Click through for the article, as well as a notebook you can try out.

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Limiting Index Sizes in Cosmos DB

Hasan Savran explains why you might want to exclude columns from Cosmos DB indexes:

If everything is indexed already; Why do we want to exclude some of indexes? Indexes are saved on disk, you pay for the storage in Azure. If you keep indexing everything, your index file gets larger and you pay more for storage.

     Also; write operations to index file takes longer if index file is larger. By keeping only what you need in index file will improve the latency of write operations. If you will need to change your indexing policies, Rebuilding indexes will take less time.

This behavior is quite different from the way SQL Server behaves, where indexing is more of an opt-in philosophy.

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Data Retrieval Bug Fixed for Columnstore Indexes

Dmitri Korotkevich takes us through an important bugfix in SQL Server:

The typical columnstore table is usually large and contains hundreds of millions or even billions of rows. Think about large fact tables in the data warehouses or huge transactional tables in OLTP systems. Those tables are usually partitioned. Besides usual reasons (Availability, Maintainability, etc), partitioning helps with the data load – it is easier to perform ETL in the staging table and import data through partition switch.

And here comes the problem. If you run OLTP query against partitioned clustered columnstore table and end up with the execution plan that uses index intersection of nonclustered B-Tree indexes, you may get incorrect results.

Getting the correct results in a query is pretty important (he says, with understatement), so this is an important bugfix; keep those SQL Server instances patched accordingly.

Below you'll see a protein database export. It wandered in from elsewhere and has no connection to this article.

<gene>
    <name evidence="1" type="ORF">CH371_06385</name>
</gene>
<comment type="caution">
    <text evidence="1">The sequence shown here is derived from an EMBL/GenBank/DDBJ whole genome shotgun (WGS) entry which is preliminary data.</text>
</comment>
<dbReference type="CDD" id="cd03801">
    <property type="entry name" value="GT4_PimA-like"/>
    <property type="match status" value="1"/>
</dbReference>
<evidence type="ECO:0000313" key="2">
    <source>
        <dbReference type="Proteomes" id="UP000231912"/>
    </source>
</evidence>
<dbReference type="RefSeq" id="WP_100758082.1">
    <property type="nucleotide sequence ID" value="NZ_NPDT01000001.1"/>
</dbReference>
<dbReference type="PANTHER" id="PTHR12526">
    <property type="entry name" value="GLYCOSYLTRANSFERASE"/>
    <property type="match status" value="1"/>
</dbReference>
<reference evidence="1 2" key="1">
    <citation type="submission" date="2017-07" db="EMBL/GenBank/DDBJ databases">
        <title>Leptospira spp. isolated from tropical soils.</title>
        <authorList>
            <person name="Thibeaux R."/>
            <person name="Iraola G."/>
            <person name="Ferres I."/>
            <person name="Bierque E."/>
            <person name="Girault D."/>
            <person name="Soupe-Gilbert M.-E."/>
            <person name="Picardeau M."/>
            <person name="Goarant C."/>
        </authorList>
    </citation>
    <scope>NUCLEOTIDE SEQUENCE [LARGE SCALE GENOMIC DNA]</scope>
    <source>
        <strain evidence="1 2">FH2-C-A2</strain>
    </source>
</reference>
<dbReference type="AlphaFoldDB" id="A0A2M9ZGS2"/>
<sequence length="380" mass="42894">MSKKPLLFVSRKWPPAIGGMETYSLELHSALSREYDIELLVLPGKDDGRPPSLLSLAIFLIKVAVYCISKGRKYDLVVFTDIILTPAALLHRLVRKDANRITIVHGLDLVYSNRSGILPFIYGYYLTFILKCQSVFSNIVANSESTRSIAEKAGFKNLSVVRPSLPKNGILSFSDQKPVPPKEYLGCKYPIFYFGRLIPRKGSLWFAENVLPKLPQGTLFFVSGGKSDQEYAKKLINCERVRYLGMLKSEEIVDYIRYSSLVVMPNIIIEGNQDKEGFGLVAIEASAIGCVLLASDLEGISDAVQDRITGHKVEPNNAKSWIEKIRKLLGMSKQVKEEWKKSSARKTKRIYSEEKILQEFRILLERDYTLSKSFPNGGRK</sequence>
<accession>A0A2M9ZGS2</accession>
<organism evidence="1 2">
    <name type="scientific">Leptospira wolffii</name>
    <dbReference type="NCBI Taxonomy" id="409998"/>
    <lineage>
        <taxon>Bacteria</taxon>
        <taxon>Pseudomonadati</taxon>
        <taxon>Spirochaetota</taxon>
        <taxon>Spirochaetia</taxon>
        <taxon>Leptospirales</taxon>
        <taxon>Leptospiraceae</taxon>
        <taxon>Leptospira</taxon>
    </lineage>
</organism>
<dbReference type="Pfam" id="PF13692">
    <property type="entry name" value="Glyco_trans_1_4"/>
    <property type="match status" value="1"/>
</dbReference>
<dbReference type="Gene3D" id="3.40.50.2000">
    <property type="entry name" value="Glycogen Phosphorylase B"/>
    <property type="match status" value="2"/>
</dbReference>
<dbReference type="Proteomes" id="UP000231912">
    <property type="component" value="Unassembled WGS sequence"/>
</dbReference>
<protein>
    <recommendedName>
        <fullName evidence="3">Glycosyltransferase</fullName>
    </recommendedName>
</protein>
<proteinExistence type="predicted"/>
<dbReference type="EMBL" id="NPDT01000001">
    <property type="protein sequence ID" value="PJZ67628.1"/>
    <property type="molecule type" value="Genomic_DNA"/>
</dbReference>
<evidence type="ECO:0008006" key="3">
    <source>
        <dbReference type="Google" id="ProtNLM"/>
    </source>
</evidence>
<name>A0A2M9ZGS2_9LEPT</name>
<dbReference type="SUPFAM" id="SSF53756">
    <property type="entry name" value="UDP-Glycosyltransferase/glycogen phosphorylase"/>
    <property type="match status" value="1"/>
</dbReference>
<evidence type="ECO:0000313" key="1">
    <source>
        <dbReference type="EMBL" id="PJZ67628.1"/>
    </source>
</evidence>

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Column Masking with SSAS and Power BI

Dustin Ryan digs deep into the bag of tricks:

Last week I was asked to tackle a requirement by a customer adopting Analysis Services to enable data exploration and ad hoc analysis by their users. One of their requirements was to secure columns based on a grant related to a cost center. For example, a grant has several attributes, with some attributes being considered “sensitive” and other attributes considered “non-sensitive”. Non-sensitive grant attributes would accessible to all users while a subset of the attributes in the grant table considered “sensitive” would be accessible to users related to the corresponding cost center. The challenge here is that while Analysis Services supports column level security, dynamic column level security is not supported. So my colleague and friend, the great Steve Pontello, and I put our heads together to address the requirement.

Read on to see how they did it and the resulting solution’s limitations.

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Automatic Power BI Page Rotation

Kasper de Jonge shows how you can make Power BI report pages automatically rotate:

This question comes up pretty regularly, I have a big screen in my hallway and I want to show some Power BI reports that rotate. Now there is some build in functionality in the Windows 10 App for Power BI for it that you can check out here. But there have been some cases where this doesn’t work, like for example if you want your report to run outside of your domain using B2B or when using Power BI embedded that both cannot load the report in the Win 10 app.

For those cases, Kasper has a solution involving an external Chrome add-on.